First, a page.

LITTLE ROCK, Ark. (KTHV) — For the very first time, a group of local girls will join the group formerly known as the Boy Scouts on Tuesday, Feb. 5.
Troop 19 will receive its charter during a special ceremony and become the first all-girls troop in central Arkansas.
Girls have only been allowed into Scouts BSA since Friday, Feb. 1 and five of the members of Troop 19 said Monday night, Feb. 4 that they are ready for what they are about to do and become.
“I’m looking forward to learning skills that we will later on use in life,” Mackenzie McEuen, 13, said, “doing different things such as building, maybe. Outside, learning how to make a fire, and just things that we’d need to if we need to survive.”
Megan Mills, 16, said she is looking forward to, “making new friends and learning new things.” Her twin sister, Bailey, said she is ready for, “the adventures that we will go on together.”
Mary Nabors, at 17 the oldest in the troop, explained that she joined for, “new experiences and getting out and learning new things that could help in the future.”
Emily McEuen, the youngest at 11 years of age, said she wants the family atmosphere scouting can provide. “Well, I’m actually looking forward to actually spending time together,” she stated. “What I feel like is, I don’t feel like we get enough time with each other. But, in Scouts, we actually get to do these fun activities and hang out with each other.”
Emily and Mackenzie are the inspiration for Troop 19. Emily joined a Cub Scouts pack last year when girls were first allowed to do so and shadowed the local Boy Scouts troop on some of their excursions. The girls’ father, Tim, went with her and said she learned a lot and enjoyed it immensely.
“The experience we had was just phenomenal,” he called. “It was just so much fun to be with my child, to experience what we’re experiencing.”
He contacted the Quapaw Area Council), the organizing body for Scouts BSA for the majority of the state, and volunteered to become scoutmaster for the new, all-girls troop.
“It’s an honor, to be honest with you,” he said. “I’m very, just honored to have this position as a scoutmaster.
“Learning about finances, scientific aspects. Yes, camping and taking hikes. That’s just a very small part of it. The biggest thing is having these young ladies to learn leadership skills, getting the opportunity to just advance themselves in our society by taking what they learn here and putting it forth in life.”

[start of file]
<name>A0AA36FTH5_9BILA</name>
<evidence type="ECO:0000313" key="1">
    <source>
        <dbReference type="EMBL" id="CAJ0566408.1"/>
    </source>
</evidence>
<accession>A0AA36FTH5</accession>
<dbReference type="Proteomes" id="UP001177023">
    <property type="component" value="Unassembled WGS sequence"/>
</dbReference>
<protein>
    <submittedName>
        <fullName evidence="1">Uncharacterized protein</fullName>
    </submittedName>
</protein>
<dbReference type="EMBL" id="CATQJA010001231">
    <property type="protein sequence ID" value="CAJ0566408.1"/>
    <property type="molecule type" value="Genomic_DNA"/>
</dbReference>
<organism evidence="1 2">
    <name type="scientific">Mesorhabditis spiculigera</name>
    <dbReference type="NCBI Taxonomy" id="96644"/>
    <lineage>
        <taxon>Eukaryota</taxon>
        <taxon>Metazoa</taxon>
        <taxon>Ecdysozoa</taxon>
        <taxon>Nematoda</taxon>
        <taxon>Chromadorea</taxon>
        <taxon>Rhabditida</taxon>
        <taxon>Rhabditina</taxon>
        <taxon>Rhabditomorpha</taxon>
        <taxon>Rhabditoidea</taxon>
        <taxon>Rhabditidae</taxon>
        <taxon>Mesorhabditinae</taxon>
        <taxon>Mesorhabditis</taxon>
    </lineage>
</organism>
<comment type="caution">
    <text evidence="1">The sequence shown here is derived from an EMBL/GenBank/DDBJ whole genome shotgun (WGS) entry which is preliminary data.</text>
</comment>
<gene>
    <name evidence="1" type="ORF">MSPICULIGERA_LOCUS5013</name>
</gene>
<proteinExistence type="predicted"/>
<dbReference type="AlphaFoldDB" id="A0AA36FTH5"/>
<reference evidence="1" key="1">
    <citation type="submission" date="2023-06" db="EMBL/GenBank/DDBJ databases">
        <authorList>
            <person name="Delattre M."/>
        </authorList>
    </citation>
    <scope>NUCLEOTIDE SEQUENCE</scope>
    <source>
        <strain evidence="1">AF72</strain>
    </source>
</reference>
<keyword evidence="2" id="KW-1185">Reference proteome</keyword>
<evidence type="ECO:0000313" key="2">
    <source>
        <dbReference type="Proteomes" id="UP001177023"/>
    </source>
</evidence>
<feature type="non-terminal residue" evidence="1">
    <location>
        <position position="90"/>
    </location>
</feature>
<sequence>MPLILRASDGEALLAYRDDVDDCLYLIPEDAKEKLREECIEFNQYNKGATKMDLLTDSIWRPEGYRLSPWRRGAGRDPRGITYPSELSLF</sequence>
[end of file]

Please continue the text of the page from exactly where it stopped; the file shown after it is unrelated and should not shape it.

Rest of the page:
They will also learn what it means to be trailblazers. Tim McEuen spoke with them Monday evening about their opportunity to make history, which is something the girls say they have embraced.
“Yes,” Mackenzie McEuen said, “because we are going to be not only making history but coming together as one and exceeding through everything together.”
“There are not actually many scout programs that actually allow girls (in),” Emily McEuen acknowledged. “But, when we created Troop 19, this is actually letting girls come in and actually have fun, and they can actually do what the boys can do. Like, because sometimes, people say, like, women can’t do the same things as men. So, I believe we’re making history at Troop 19.”
Nabors said the girls want to send a message to anyone who believes girls do not belong in the scouts. “I think they should let the girls try new experiences,” she said, “and get out and try different things that most girls wouldn’t be able to do.”
Nabors said she wants to have a career as a pediatric nurse and believes scouting can teach her skills that will help her down the road. “A lot of, like, stuff that we can do for first aid,” she explained. “And then, if we’re out somewhere and there’s nothing that can really help us, like a hospital or something nearby, we can try our best to take care of what need is needing to be done.”
“What I’ve been wanting to become,” Emily McEuen added, “is, I want to become a nurse or an animator. I’m still choosing. Since I’m only 11, I have a ways to go.”
Tim McEuen said he is excited about the opportunity to expose the girls to the world of options ahead of them. He mentioned that he regrets now not having been a Boy Scout and acknowledged feeling a bit of pressure leading the first all-girl troop in the state.
“The opportunity to learn with them, as well; to develop with them, as well; and lead them, as well, it does weigh heavy on my shoulders, but I’m willing to take that task. Because, I know the end reward is going to be very fulfilling.”
He said any girl between the ages of 11 to 17 is welcome to join. They can either contact the Quapaw Area Council or show up at one of the weekly meetings held Tuesday nights at 6:30 p.m. at First United Methodist Church in Bryant.
“I guarantee you, you will take something home with you that night and say, wow, I want to go back and try next week, to see what else I can learn then.”